Despite using Microsoft's ClearType technology, low pixel density is obvious in practice, especially while reading text in a finer and slimmer font normally found on most web sites and Office and PDF documents. In this situation. the impression of great display sharpness is significantly lost because of the jagged slanted lines on letters and objects on the screen, which is rather annoying. Many current 10-inch tablets offer a significantly greater pixel density - especially the iPads with Retina displays, and the difference between Surface's screen and their screen is very obvious.
It is a shame that Microsoft has not decided on a greater resolution for this device, given that it will offer a higher pixel density with the Surface Pro, a device of the same dimensions as this tablet. Offering a significantly lower resolution than the one provided by the iPad, at almost the same cost, and trying to justify it with the fact that, due to the scalability of the interface on the Windows RT, it will look the same on all resolutions is a risk Microsoft might pay for dearly.
This is one of the cons that make the Surface look like a notebook and not a big smartphone, no matter how paradoxical this may be, as we've come to expect tablets to have better pixel densities than laptops.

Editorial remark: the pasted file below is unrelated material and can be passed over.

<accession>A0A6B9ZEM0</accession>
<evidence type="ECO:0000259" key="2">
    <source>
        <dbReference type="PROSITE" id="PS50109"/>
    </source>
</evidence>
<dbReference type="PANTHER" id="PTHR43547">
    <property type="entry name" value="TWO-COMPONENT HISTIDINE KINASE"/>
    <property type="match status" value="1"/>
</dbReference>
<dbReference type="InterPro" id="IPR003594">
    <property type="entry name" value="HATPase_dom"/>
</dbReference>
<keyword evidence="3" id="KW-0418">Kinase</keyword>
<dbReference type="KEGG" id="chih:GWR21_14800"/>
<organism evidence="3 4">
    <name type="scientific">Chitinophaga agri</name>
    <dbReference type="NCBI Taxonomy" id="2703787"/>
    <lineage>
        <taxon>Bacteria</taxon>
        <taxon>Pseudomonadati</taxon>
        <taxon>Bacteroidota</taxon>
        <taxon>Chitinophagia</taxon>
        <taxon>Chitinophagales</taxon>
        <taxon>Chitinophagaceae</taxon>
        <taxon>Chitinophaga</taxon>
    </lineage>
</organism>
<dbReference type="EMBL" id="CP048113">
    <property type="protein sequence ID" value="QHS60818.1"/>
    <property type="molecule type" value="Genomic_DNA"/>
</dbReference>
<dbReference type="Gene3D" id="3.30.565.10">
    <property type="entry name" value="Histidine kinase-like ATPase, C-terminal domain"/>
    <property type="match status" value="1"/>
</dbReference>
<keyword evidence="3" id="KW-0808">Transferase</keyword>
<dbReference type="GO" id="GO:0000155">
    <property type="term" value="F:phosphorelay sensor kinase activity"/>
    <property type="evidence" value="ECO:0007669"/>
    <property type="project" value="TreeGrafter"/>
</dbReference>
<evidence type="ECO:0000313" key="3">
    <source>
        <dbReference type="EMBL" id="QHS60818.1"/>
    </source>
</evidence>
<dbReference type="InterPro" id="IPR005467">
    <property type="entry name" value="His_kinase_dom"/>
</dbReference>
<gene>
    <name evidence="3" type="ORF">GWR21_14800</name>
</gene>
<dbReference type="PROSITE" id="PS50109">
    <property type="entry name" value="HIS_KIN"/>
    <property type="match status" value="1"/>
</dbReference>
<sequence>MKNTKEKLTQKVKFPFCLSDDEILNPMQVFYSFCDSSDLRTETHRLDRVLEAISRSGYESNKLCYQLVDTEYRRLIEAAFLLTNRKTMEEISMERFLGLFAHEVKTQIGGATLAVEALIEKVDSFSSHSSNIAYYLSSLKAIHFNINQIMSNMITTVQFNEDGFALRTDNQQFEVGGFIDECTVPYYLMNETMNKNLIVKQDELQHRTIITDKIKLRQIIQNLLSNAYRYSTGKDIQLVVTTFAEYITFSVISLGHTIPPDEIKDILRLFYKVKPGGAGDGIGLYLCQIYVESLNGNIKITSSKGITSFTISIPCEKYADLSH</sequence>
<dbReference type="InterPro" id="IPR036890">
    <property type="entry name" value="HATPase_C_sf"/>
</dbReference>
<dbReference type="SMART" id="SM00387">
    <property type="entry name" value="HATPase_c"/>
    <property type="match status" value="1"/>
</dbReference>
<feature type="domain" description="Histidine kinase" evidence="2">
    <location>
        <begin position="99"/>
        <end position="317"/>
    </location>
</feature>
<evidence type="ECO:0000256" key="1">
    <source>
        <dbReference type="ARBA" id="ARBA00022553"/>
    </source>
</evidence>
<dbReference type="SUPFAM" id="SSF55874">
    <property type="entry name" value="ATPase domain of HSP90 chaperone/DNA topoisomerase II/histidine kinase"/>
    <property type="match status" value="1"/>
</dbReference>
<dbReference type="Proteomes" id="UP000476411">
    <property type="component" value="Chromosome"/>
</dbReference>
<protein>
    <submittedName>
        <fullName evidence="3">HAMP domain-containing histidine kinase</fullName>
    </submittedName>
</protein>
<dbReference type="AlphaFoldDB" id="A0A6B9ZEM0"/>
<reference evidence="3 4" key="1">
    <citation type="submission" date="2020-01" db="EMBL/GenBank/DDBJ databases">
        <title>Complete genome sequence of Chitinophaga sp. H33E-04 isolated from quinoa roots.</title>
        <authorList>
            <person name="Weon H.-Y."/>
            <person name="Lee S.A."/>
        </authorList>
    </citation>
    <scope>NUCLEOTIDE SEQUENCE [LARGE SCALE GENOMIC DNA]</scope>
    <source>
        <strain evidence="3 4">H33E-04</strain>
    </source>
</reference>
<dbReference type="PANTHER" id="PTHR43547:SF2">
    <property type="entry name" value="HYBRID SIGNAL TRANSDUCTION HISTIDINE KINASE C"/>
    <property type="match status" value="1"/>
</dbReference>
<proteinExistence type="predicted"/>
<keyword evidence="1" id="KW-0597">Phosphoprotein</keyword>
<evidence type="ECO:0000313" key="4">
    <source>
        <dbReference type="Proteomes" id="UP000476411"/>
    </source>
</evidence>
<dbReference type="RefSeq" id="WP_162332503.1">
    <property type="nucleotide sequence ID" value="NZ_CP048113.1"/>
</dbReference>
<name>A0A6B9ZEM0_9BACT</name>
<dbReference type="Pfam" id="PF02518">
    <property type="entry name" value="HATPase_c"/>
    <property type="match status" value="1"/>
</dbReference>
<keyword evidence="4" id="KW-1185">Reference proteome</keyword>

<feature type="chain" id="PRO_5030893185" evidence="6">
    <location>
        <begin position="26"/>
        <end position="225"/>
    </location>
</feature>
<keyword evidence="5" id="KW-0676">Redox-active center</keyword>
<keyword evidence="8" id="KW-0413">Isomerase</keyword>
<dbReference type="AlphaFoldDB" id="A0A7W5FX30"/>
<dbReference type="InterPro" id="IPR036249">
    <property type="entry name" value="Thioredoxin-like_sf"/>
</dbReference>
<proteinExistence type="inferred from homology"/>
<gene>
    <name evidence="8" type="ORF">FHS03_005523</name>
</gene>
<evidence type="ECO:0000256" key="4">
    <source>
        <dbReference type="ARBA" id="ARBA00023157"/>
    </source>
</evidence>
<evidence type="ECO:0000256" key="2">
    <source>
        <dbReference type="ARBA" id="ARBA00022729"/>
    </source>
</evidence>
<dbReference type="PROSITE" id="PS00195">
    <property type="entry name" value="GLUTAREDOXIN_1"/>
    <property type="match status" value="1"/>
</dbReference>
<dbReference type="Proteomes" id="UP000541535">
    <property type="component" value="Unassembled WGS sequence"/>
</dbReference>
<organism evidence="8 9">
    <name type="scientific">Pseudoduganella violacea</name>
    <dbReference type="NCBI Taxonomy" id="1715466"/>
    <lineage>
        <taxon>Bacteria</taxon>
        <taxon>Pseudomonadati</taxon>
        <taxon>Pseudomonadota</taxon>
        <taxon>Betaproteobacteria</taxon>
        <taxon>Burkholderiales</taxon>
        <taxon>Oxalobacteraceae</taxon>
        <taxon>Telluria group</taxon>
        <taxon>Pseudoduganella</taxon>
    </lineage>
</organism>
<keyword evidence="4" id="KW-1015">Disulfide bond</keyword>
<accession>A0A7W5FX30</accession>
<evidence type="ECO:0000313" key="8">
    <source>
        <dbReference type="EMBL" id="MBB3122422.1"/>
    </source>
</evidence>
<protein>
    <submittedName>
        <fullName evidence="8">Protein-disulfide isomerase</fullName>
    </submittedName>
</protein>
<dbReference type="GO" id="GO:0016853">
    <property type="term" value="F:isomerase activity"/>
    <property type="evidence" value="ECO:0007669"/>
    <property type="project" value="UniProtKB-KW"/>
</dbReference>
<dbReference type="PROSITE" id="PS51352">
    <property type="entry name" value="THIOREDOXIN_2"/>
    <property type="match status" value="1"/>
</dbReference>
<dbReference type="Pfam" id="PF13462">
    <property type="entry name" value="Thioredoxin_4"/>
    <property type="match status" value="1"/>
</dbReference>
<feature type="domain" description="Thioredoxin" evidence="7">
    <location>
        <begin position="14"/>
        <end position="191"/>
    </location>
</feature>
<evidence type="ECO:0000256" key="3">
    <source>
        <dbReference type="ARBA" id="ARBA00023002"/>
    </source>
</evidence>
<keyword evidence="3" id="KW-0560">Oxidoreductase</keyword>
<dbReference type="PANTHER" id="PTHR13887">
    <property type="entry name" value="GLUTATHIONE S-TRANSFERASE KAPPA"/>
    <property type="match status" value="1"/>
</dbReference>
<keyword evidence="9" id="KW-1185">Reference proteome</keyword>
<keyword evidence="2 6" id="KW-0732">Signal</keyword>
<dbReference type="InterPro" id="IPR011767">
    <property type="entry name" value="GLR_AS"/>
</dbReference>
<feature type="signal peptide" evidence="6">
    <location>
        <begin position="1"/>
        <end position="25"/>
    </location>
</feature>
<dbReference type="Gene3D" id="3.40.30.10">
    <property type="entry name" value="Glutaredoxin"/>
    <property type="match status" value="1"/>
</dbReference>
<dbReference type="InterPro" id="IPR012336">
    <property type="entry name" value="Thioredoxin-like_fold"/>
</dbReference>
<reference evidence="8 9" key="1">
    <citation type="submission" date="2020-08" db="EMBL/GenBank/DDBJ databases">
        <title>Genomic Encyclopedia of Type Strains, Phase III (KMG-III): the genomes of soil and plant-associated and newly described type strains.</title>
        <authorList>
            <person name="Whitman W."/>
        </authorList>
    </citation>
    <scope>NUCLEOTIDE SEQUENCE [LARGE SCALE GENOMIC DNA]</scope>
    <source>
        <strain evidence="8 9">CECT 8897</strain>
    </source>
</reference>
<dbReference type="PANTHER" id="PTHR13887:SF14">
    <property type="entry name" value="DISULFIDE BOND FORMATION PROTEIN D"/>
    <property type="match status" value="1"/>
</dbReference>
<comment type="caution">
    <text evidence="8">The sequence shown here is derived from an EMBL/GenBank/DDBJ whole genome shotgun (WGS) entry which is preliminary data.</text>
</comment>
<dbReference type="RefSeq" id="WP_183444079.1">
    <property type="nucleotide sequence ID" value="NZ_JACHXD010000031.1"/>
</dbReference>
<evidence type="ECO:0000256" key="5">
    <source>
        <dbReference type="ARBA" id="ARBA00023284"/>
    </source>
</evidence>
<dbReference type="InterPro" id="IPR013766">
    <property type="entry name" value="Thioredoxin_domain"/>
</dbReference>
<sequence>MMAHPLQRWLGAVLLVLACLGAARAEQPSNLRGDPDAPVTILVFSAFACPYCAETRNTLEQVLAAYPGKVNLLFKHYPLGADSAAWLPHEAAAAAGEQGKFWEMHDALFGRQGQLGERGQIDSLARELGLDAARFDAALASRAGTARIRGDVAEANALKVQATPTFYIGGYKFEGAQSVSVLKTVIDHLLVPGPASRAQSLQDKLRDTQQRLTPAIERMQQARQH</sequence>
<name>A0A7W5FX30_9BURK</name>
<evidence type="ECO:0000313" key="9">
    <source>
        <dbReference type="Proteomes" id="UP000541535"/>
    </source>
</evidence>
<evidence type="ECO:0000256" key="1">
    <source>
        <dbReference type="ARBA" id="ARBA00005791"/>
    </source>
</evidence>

The Surface can be used with an on-screen keyboard, with an external keyboard connected via USB, or with two keyboards especially created for this device that can be bought separately -- the Type Cover and Touch Cover.
I tested the Surface version with the Touch Cover, given that it is slimmer and lighter than the Type Cover. Basically, the difference between the Touch Cover and the Type Cover is that the latter includes 'real' physical keys, which have travel and 'click', while the Touch Cover has some type of 'capacitive' keys, like keys on a screen.
The Touch Cover is not the best solution. It takes several days to get accustomed to using the right amount of pressure that will register as typing, i.e. the right amount of pressure while resting the fingers and the hand against the keyboard in order for it not to be registered as typing. In time, a greater typing speed can be accomplished than with a screen keyboard - without typing errors. With that said, most users will have a hard time typing on the Touch Cover at the same speed as they do on an actual physical keyboard.